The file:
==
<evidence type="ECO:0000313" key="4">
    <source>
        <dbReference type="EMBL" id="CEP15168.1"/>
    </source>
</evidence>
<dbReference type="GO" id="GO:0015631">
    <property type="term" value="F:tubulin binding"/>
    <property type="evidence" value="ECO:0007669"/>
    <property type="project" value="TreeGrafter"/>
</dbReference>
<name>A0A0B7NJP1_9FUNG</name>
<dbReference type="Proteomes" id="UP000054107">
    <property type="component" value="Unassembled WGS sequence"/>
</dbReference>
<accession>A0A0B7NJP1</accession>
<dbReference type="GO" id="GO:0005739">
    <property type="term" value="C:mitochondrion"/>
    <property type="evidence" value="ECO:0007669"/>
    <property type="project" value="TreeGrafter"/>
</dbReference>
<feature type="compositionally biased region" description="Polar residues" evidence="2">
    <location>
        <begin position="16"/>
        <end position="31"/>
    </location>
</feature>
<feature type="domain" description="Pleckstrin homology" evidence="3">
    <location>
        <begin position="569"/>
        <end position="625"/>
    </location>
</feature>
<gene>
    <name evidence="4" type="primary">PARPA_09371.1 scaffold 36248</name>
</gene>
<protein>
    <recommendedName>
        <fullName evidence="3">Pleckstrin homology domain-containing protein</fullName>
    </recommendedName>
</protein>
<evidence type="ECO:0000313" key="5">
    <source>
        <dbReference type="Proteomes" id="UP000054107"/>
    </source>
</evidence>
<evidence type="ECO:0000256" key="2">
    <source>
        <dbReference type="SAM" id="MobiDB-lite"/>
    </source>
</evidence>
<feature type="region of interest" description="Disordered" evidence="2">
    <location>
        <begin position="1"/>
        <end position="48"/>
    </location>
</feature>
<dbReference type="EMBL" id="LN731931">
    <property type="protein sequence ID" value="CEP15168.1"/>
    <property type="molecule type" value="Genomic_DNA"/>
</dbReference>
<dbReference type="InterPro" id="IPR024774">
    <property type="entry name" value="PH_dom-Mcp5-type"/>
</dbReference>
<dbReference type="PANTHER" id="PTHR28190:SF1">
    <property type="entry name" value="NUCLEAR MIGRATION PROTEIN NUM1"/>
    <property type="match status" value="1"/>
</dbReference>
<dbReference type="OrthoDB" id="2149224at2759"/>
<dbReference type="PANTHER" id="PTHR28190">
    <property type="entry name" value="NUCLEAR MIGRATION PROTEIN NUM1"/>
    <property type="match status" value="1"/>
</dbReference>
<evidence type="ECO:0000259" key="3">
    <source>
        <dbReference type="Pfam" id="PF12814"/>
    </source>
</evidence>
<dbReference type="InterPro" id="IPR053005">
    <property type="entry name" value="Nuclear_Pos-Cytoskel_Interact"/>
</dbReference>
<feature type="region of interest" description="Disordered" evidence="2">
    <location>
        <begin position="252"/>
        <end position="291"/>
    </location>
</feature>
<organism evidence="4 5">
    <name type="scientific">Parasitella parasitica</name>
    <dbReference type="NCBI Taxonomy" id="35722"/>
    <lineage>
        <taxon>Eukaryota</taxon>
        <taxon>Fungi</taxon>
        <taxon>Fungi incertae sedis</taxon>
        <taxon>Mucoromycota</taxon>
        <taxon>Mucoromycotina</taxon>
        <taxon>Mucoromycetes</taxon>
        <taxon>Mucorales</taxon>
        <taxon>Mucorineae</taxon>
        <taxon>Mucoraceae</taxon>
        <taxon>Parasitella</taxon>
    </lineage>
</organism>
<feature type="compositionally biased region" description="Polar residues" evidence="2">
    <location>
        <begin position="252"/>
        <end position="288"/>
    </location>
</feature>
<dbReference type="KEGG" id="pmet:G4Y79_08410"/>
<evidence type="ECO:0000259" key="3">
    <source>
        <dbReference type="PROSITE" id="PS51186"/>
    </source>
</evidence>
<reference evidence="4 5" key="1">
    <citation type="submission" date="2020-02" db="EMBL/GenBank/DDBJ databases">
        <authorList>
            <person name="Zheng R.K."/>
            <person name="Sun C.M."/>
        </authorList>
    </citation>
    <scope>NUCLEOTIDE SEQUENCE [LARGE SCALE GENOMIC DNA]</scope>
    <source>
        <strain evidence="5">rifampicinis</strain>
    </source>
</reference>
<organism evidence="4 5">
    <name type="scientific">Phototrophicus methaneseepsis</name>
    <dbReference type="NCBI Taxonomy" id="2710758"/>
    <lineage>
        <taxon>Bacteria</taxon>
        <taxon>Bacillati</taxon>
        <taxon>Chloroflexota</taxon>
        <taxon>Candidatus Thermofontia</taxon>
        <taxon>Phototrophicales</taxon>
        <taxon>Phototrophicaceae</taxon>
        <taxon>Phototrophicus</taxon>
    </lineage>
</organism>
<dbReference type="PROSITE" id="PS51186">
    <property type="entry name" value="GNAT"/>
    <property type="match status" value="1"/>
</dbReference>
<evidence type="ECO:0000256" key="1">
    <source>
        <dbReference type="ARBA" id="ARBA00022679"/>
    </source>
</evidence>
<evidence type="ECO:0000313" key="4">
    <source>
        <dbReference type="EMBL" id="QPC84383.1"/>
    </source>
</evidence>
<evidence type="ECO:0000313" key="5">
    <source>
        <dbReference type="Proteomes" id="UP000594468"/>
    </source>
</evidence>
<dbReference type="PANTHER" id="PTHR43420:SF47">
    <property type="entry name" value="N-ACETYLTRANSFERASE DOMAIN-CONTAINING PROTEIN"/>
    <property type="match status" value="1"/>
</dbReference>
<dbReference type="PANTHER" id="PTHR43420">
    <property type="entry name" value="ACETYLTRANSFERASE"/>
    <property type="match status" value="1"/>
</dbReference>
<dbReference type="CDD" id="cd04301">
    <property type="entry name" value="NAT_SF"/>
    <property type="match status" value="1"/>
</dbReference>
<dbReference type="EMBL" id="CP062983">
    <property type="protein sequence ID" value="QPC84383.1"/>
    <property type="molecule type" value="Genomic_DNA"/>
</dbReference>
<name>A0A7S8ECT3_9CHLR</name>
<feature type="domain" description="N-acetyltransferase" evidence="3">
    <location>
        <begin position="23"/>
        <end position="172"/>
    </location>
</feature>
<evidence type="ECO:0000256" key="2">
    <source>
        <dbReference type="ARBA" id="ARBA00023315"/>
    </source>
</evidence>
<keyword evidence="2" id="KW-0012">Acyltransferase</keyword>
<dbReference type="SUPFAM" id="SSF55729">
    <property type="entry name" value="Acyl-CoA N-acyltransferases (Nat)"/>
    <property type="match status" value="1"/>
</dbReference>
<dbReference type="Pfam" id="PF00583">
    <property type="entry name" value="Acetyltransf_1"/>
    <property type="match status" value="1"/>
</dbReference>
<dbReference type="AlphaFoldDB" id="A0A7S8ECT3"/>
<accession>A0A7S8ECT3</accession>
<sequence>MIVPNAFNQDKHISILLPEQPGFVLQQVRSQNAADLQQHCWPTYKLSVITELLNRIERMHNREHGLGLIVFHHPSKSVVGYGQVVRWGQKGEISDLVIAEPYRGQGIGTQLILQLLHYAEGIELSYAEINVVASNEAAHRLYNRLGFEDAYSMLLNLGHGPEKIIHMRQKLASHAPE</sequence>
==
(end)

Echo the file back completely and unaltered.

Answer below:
<evidence type="ECO:0000313" key="4">
    <source>
        <dbReference type="EMBL" id="CEP15168.1"/>
    </source>
</evidence>
<dbReference type="GO" id="GO:0015631">
    <property type="term" value="F:tubulin binding"/>
    <property type="evidence" value="ECO:0007669"/>
    <property type="project" value="TreeGrafter"/>
</dbReference>
<name>A0A0B7NJP1_9FUNG</name>
<dbReference type="Proteomes" id="UP000054107">
    <property type="component" value="Unassembled WGS sequence"/>
</dbReference>
<accession>A0A0B7NJP1</accession>
<dbReference type="GO" id="GO:0005739">
    <property type="term" value="C:mitochondrion"/>
    <property type="evidence" value="ECO:0007669"/>
    <property type="project" value="TreeGrafter"/>
</dbReference>
<feature type="compositionally biased region" description="Polar residues" evidence="2">
    <location>
        <begin position="16"/>
        <end position="31"/>
    </location>
</feature>
<feature type="domain" description="Pleckstrin homology" evidence="3">
    <location>
        <begin position="569"/>
        <end position="625"/>
    </location>
</feature>
<gene>
    <name evidence="4" type="primary">PARPA_09371.1 scaffold 36248</name>
</gene>
<protein>
    <recommendedName>
        <fullName evidence="3">Pleckstrin homology domain-containing protein</fullName>
    </recommendedName>
</protein>
<evidence type="ECO:0000313" key="5">
    <source>
        <dbReference type="Proteomes" id="UP000054107"/>
    </source>
</evidence>
<evidence type="ECO:0000256" key="2">
    <source>
        <dbReference type="SAM" id="MobiDB-lite"/>
    </source>
</evidence>
<feature type="region of interest" description="Disordered" evidence="2">
    <location>
        <begin position="1"/>
        <end position="48"/>
    </location>
</feature>
<dbReference type="EMBL" id="LN731931">
    <property type="protein sequence ID" value="CEP15168.1"/>
    <property type="molecule type" value="Genomic_DNA"/>
</dbReference>
<dbReference type="InterPro" id="IPR024774">
    <property type="entry name" value="PH_dom-Mcp5-type"/>
</dbReference>
<dbReference type="PANTHER" id="PTHR28190:SF1">
    <property type="entry name" value="NUCLEAR MIGRATION PROTEIN NUM1"/>
    <property type="match status" value="1"/>
</dbReference>
<dbReference type="OrthoDB" id="2149224at2759"/>
<dbReference type="PANTHER" id="PTHR28190">
    <property type="entry name" value="NUCLEAR MIGRATION PROTEIN NUM1"/>
    <property type="match status" value="1"/>
</dbReference>
<evidence type="ECO:0000259" key="3">
    <source>
        <dbReference type="Pfam" id="PF12814"/>
    </source>
</evidence>
<dbReference type="InterPro" id="IPR053005">
    <property type="entry name" value="Nuclear_Pos-Cytoskel_Interact"/>
</dbReference>
<feature type="region of interest" description="Disordered" evidence="2">
    <location>
        <begin position="252"/>
        <end position="291"/>
    </location>
</feature>
<organism evidence="4 5">
    <name type="scientific">Parasitella parasitica</name>
    <dbReference type="NCBI Taxonomy" id="35722"/>
    <lineage>
        <taxon>Eukaryota</taxon>
        <taxon>Fungi</taxon>
        <taxon>Fungi incertae sedis</taxon>
        <taxon>Mucoromycota</taxon>
        <taxon>Mucoromycotina</taxon>
        <taxon>Mucoromycetes</taxon>
        <taxon>Mucorales</taxon>
        <taxon>Mucorineae</taxon>
        <taxon>Mucoraceae</taxon>
        <taxon>Parasitella</taxon>
    </lineage>
</organism>
<feature type="compositionally biased region" description="Polar residues" evidence="2">
    <location>
        <begin position="252"/>
        <end position="288"/>
    </location>
</feature>
<dbReference type="KEGG" id="pmet:G4Y79_08410"/>
<evidence type="ECO:0000259" key="3">
    <source>
        <dbReference type="PROSITE" id="PS51186"/>
    </source>
</evidence>
<reference evidence="4 5" key="1">
    <citation type="submission" date="2020-02" db="EMBL/GenBank/DDBJ databases">
        <authorList>
            <person name="Zheng R.K."/>
            <person name="Sun C.M."/>
        </authorList>
    </citation>
    <scope>NUCLEOTIDE SEQUENCE [LARGE SCALE GENOMIC DNA]</scope>
    <source>
        <strain evidence="5">rifampicinis</strain>
    </source>
</reference>
<organism evidence="4 5">
    <name type="scientific">Phototrophicus methaneseepsis</name>
    <dbReference type="NCBI Taxonomy" id="2710758"/>
    <lineage>
        <taxon>Bacteria</taxon>
        <taxon>Bacillati</taxon>
        <taxon>Chloroflexota</taxon>
        <taxon>Candidatus Thermofontia</taxon>
        <taxon>Phototrophicales</taxon>
        <taxon>Phototrophicaceae</taxon>
        <taxon>Phototrophicus</taxon>
    </lineage>
</organism>
<dbReference type="PROSITE" id="PS51186">
    <property type="entry name" value="GNAT"/>
    <property type="match status" value="1"/>
</dbReference>
<evidence type="ECO:0000256" key="1">
    <source>
        <dbReference type="ARBA" id="ARBA00022679"/>
    </source>
</evidence>
<evidence type="ECO:0000313" key="4">
    <source>
        <dbReference type="EMBL" id="QPC84383.1"/>
    </source>
</evidence>
<evidence type="ECO:0000313" key="5">
    <source>
        <dbReference type="Proteomes" id="UP000594468"/>
    </source>
</evidence>
<dbReference type="PANTHER" id="PTHR43420:SF47">
    <property type="entry name" value="N-ACETYLTRANSFERASE DOMAIN-CONTAINING PROTEIN"/>
    <property type="match status" value="1"/>
</dbReference>
<dbReference type="PANTHER" id="PTHR43420">
    <property type="entry name" value="ACETYLTRANSFERASE"/>
    <property type="match status" value="1"/>
</dbReference>
<dbReference type="CDD" id="cd04301">
    <property type="entry name" value="NAT_SF"/>
    <property type="match status" value="1"/>
</dbReference>
<dbReference type="EMBL" id="CP062983">
    <property type="protein sequence ID" value="QPC84383.1"/>
    <property type="molecule type" value="Genomic_DNA"/>
</dbReference>
<name>A0A7S8ECT3_9CHLR</name>
<feature type="domain" description="N-acetyltransferase" evidence="3">
    <location>
        <begin position="23"/>
        <end position="172"/>
    </location>
</feature>
<evidence type="ECO:0000256" key="2">
    <source>
        <dbReference type="ARBA" id="ARBA00023315"/>
    </source>
</evidence>
<keyword evidence="2" id="KW-0012">Acyltransferase</keyword>
<dbReference type="SUPFAM" id="SSF55729">
    <property type="entry name" value="Acyl-CoA N-acyltransferases (Nat)"/>
    <property type="match status" value="1"/>
</dbReference>
<dbReference type="Pfam" id="PF00583">
    <property type="entry name" value="Acetyltransf_1"/>
    <property type="match status" value="1"/>
</dbReference>
<dbReference type="AlphaFoldDB" id="A0A7S8ECT3"/>
<accession>A0A7S8ECT3</accession>
<sequence>MIVPNAFNQDKHISILLPEQPGFVLQQVRSQNAADLQQHCWPTYKLSVITELLNRIERMHNREHGLGLIVFHHPSKSVVGYGQVVRWGQKGEISDLVIAEPYRGQGIGTQLILQLLHYAEGIELSYAEINVVASNEAAHRLYNRLGFEDAYSMLLNLGHGPEKIIHMRQKLASHAPE</sequence>